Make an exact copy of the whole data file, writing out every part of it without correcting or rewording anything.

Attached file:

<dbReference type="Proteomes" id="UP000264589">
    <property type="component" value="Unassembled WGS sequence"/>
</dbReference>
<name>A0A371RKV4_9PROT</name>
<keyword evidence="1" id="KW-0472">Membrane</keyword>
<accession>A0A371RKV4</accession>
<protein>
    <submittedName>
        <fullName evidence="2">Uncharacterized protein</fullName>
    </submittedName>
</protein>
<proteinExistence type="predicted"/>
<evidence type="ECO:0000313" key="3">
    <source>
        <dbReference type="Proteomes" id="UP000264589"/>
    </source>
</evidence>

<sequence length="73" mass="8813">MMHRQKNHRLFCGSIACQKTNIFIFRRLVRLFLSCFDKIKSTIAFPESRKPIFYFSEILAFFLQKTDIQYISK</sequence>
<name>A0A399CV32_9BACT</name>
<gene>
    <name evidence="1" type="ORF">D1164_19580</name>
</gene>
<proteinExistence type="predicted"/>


<dbReference type="Proteomes" id="UP000264589">
    <property type="component" value="Unassembled WGS sequence"/>
</dbReference>
<name>A0A371RKV4_9PROT</name>
<keyword evidence="1" id="KW-0472">Membrane</keyword>
<accession>A0A371RKV4</accession>
<protein>
    <submittedName>
        <fullName evidence="2">Uncharacterized protein</fullName>
    </submittedName>
</protein>
<proteinExistence type="predicted"/>
<evidence type="ECO:0000313" key="3">
    <source>
        <dbReference type="Proteomes" id="UP000264589"/>
    </source>
</evidence>

<sequence length="73" mass="8813">MMHRQKNHRLFCGSIACQKTNIFIFRRLVRLFLSCFDKIKSTIAFPESRKPIFYFSEILAFFLQKTDIQYISK</sequence>
<name>A0A399CV32_9BACT</name>
<gene>
    <name evidence="1" type="ORF">D1164_19580</name>
</gene>
<proteinExistence type="predicted"/>